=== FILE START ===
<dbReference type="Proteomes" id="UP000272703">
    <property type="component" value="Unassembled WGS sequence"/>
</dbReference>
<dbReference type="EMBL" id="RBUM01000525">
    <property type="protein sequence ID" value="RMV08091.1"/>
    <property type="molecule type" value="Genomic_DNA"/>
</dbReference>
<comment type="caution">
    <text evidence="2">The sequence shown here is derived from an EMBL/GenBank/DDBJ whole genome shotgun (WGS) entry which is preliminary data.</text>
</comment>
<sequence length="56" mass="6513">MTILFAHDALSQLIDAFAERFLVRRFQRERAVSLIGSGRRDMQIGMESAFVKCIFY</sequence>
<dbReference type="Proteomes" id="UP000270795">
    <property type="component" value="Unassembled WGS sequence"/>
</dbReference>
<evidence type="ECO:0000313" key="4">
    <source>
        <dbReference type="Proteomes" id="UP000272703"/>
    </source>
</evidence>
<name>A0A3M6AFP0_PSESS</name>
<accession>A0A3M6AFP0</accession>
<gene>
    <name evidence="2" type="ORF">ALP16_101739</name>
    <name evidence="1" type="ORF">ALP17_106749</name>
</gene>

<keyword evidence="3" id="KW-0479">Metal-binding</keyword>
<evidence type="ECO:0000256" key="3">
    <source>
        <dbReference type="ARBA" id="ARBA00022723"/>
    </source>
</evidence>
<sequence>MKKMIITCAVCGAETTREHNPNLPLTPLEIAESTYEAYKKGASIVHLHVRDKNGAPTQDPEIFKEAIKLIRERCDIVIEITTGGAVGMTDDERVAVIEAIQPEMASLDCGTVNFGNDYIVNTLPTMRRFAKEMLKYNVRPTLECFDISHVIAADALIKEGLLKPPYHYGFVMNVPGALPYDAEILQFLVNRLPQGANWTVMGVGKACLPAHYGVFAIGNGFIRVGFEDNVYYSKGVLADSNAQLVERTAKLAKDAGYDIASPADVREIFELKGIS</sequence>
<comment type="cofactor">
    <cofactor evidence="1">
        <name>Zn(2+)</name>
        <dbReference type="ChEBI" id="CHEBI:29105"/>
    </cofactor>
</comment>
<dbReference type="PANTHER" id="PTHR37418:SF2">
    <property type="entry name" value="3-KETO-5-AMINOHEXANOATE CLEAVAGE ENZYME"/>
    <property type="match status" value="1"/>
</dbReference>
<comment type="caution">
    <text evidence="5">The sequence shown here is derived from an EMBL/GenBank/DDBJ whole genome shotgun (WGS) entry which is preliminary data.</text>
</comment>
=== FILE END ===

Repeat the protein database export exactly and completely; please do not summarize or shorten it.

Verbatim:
<dbReference type="Proteomes" id="UP000272703">
    <property type="component" value="Unassembled WGS sequence"/>
</dbReference>
<dbReference type="EMBL" id="RBUM01000525">
    <property type="protein sequence ID" value="RMV08091.1"/>
    <property type="molecule type" value="Genomic_DNA"/>
</dbReference>
<comment type="caution">
    <text evidence="2">The sequence shown here is derived from an EMBL/GenBank/DDBJ whole genome shotgun (WGS) entry which is preliminary data.</text>
</comment>
<sequence length="56" mass="6513">MTILFAHDALSQLIDAFAERFLVRRFQRERAVSLIGSGRRDMQIGMESAFVKCIFY</sequence>
<dbReference type="Proteomes" id="UP000270795">
    <property type="component" value="Unassembled WGS sequence"/>
</dbReference>
<evidence type="ECO:0000313" key="4">
    <source>
        <dbReference type="Proteomes" id="UP000272703"/>
    </source>
</evidence>
<name>A0A3M6AFP0_PSESS</name>
<accession>A0A3M6AFP0</accession>
<gene>
    <name evidence="2" type="ORF">ALP16_101739</name>
    <name evidence="1" type="ORF">ALP17_106749</name>
</gene>

<keyword evidence="3" id="KW-0479">Metal-binding</keyword>
<evidence type="ECO:0000256" key="3">
    <source>
        <dbReference type="ARBA" id="ARBA00022723"/>
    </source>
</evidence>
<sequence>MKKMIITCAVCGAETTREHNPNLPLTPLEIAESTYEAYKKGASIVHLHVRDKNGAPTQDPEIFKEAIKLIRERCDIVIEITTGGAVGMTDDERVAVIEAIQPEMASLDCGTVNFGNDYIVNTLPTMRRFAKEMLKYNVRPTLECFDISHVIAADALIKEGLLKPPYHYGFVMNVPGALPYDAEILQFLVNRLPQGANWTVMGVGKACLPAHYGVFAIGNGFIRVGFEDNVYYSKGVLADSNAQLVERTAKLAKDAGYDIASPADVREIFELKGIS</sequence>
<comment type="cofactor">
    <cofactor evidence="1">
        <name>Zn(2+)</name>
        <dbReference type="ChEBI" id="CHEBI:29105"/>
    </cofactor>
</comment>
<dbReference type="PANTHER" id="PTHR37418:SF2">
    <property type="entry name" value="3-KETO-5-AMINOHEXANOATE CLEAVAGE ENZYME"/>
    <property type="match status" value="1"/>
</dbReference>
<comment type="caution">
    <text evidence="5">The sequence shown here is derived from an EMBL/GenBank/DDBJ whole genome shotgun (WGS) entry which is preliminary data.</text>
</comment>